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There recently was a question put on hold that asked for a recommended book on CogSci:

best book for cognitive science

It was put on hold because of the opinion-basedness of the question.

Why? I think, despite different people thinking different books, this is a valid question? In my discipline, Neuroscience, there is basically just one masterpiece. Going up to the level of general Biology, it becomes admittedly more ambiguous, but still I could give good advice to a few general works. This can be valuable to folks of an unrelated discipline without any connections to that field.

Perhaps in Cognitive Science there is a bewildering number of excellent works, or CogSci.SE has a different attitude, so I thought to ask.

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    "In my discipline, Neuroscience, there is basically just one masterpiece" That is why more specific questions have this problem less. – Steven Jeuris Jan 26 '15 at 15:49
  • Related: meta.cogsci.stackexchange.com/q/680/21 – Steven Jeuris Jan 26 '15 at 15:49
  • More related: meta.cogsci.stackexchange.com/q/36/21 – Steven Jeuris Jan 26 '15 at 15:50
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    I think these questions would be useful if a larger portion of our users were professionals or academics in the Cognitive Sciences (this is why I am okay with these sort of questions on research-level sites like cstheory). However, given that most of our users are beginners and interested non-professionals, I fear that these sort of questions will garner a lot of poor responses on our site. – Artem Kaznatcheev Jan 27 '15 at 2:51
  • @ArtemKaznatcheev - Thanks for your input and I understand. One last 'but,..but..' before taking in your comment as an answer: poor responses can be downvoted or deleted? – AliceD Jan 27 '15 at 13:18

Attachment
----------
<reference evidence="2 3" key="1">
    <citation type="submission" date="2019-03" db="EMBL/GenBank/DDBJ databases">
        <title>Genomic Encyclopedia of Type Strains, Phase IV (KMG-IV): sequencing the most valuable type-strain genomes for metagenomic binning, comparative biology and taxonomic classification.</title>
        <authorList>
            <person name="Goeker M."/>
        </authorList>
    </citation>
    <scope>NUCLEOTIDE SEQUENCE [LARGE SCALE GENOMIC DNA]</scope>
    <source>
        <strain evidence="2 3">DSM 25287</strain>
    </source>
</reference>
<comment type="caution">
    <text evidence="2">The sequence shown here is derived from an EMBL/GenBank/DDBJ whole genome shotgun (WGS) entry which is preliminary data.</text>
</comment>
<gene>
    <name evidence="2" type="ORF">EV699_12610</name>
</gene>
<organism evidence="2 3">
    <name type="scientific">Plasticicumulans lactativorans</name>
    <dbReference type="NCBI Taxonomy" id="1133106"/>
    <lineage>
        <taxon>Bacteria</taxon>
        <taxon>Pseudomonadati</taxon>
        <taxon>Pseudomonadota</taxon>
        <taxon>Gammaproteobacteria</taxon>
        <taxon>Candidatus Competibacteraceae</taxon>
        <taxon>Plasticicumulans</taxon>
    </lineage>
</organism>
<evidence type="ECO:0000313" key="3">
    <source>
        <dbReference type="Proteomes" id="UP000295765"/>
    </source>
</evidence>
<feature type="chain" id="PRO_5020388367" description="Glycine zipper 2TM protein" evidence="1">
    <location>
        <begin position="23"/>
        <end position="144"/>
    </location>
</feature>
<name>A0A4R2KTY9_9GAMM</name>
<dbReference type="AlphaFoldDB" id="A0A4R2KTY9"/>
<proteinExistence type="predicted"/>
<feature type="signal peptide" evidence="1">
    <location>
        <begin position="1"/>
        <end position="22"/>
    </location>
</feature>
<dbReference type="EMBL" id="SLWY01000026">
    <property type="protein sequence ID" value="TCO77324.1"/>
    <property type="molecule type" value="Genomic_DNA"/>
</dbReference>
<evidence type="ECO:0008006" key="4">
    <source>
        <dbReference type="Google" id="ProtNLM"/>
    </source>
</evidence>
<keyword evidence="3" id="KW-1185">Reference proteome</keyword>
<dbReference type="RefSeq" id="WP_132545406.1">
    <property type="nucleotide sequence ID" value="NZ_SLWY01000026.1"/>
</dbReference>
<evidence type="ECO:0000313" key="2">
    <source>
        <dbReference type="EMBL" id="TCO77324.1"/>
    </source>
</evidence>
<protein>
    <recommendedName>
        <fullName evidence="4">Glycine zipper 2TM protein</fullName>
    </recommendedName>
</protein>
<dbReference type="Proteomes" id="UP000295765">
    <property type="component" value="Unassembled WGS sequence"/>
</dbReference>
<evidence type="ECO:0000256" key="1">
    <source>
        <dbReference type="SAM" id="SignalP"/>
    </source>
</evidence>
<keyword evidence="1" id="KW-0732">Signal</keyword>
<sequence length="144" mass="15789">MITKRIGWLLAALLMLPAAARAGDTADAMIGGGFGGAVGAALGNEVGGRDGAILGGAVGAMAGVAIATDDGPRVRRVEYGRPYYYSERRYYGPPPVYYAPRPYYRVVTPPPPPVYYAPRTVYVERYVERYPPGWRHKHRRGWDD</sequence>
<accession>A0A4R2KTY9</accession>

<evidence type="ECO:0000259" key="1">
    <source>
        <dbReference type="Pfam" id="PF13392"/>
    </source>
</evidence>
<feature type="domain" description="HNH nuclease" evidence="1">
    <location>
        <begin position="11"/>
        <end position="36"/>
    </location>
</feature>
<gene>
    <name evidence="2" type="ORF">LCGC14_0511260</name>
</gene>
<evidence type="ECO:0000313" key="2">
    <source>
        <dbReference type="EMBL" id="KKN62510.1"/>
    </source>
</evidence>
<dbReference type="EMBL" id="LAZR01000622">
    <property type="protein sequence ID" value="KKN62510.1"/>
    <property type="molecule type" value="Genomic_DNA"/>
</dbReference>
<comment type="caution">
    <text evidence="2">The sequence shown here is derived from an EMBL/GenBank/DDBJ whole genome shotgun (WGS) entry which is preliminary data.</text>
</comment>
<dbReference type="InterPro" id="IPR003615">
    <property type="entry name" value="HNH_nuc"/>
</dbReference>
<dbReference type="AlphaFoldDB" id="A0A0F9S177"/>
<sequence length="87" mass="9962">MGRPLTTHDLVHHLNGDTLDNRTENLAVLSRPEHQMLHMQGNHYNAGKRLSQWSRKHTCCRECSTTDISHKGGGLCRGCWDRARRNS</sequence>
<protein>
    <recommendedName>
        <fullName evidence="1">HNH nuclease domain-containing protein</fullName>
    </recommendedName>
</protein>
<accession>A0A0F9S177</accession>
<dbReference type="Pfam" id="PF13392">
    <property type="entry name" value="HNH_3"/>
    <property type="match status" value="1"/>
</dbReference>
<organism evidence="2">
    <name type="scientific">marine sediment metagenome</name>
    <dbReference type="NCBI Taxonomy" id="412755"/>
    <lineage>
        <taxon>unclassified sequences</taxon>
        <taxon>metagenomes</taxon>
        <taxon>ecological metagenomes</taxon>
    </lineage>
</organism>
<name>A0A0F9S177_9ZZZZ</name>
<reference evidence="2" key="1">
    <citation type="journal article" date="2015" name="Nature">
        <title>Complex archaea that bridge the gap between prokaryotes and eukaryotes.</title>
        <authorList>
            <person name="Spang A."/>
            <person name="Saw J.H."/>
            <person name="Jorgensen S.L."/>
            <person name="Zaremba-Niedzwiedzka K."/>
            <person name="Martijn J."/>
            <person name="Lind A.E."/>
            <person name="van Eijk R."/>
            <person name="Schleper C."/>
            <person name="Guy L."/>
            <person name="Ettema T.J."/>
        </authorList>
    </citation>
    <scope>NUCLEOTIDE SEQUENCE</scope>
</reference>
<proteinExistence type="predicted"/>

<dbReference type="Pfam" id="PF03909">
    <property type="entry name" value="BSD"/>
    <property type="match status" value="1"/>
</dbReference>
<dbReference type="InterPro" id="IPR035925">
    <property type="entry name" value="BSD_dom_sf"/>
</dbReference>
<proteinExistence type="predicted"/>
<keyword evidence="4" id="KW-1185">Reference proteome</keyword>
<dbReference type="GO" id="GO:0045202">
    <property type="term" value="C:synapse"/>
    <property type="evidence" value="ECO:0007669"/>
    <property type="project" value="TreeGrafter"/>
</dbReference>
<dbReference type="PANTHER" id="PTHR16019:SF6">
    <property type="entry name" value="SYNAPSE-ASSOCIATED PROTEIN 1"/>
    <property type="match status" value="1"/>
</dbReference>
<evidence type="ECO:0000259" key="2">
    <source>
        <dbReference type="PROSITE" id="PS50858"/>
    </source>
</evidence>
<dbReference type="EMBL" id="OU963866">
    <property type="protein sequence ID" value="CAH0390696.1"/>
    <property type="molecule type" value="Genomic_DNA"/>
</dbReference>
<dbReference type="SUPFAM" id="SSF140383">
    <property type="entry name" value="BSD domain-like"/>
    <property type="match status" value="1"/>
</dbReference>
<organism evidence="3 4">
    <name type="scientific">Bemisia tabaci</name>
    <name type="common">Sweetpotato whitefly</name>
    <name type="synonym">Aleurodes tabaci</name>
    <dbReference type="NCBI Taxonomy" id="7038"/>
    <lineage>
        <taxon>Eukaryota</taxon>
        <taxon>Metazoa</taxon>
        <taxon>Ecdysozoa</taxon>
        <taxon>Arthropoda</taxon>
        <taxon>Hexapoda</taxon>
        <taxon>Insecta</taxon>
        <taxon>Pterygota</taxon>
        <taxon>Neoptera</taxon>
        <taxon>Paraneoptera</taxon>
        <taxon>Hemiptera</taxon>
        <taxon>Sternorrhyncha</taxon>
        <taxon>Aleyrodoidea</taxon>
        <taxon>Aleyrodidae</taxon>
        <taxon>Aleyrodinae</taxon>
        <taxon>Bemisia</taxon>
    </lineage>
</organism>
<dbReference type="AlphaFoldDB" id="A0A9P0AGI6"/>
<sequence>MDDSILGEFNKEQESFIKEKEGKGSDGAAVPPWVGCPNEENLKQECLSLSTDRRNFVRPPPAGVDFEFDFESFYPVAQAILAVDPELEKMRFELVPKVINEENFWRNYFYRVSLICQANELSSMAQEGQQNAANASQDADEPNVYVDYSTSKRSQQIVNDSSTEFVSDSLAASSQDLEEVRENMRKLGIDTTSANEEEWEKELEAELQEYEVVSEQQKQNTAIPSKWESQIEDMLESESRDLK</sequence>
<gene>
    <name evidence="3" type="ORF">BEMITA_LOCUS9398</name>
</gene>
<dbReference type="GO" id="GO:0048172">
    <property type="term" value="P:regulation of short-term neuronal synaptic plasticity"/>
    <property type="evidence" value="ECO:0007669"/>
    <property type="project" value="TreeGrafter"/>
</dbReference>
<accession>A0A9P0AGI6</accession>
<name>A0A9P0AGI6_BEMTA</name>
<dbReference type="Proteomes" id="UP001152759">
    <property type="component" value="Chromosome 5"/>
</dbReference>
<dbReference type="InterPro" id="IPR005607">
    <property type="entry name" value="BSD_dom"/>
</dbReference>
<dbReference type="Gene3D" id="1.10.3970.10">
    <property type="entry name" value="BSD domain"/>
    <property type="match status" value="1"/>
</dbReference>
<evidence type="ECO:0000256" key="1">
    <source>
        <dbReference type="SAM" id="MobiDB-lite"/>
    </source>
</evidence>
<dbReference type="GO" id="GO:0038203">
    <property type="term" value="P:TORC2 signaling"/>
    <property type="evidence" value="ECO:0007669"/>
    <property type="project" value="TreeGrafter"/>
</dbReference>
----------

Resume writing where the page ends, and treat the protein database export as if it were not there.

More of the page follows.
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    @ChrisStronks I am with you here, and I would love for our site to be able to sustain such questions, but I really don't see it happening with our community. Sure, we will be able to identify the really bad answers and downvote (although few people do, given the rep cost) and maybe delete (almost nobody casts delete votes, most has to be done by mods, it seems). But what about all the other so-so answers? Questions like this are largely 'good taste' questions and they are useful only if the community largely has good taste. – Artem Kaznatcheev Jan 27 '15 at 18:36
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    As a case study: consider that somebody gives a crummy but popular pop-sci book as an answer. Everybody who works in the field knows the book is crappy, but there are only 3 of those to give downvotes; the majority of our users only read pop-sci books (if anything at all) and recognize the author/title and upvote it... – Artem Kaznatcheev Jan 27 '15 at 18:38
  • @ArtemKaznatcheev - many thanks, makes perfect sense now. Admittedly, I can't be of any sensible help on this kind-of question either... It's indeed a critical mass thing, interesting point. Thanks. – AliceD Jan 27 '15 at 18:53
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    @ChrisStronks don't take my comments as authoritative, I don't think the debate is completely closed. For example, the biology StackExchange also has a lot of lay public, but they allow these sort of questions: intro, history, algorithms. Those are just ones I gave answers to, they seem to have a whole tag. – Artem Kaznatcheev Jan 27 '15 at 19:01
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Book recommendations are not, in my view, appropriate for a cognitive science SE. Asking what the "best" book for something is does not make sense in cognitive science, though if you are coming from neuroscience, I can understand the sentiment. In cognitive science, such a question usually has infinite answers, and it is impossible to rank them in any meaningful way.

Book reviews, however, are apt for this site. I've tried to give a book review in response to a reasonably well-formulated question here, Is the book “The Cambridge Handbook of Expertise and Expert Performance” worth reading? This is a question which, while not possible to quantify, is ultimately still possible to answer objectively by reference to the book's contents and intellectual merit in its proper context. For Artem's pop-sci book example above, I think even most lay readers would recognize the pop-science for what it is under these conditions.

The difference mainly lies in whether the question specifies a (set of) book(s) or not. If it does, then it is appropriate.

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Based on two closure tests (1, 2) of book recommendation questions that both quickly succeeded, one of which had already been answered and accepted, I would say that community consensus is against book recommendations being within-scope.

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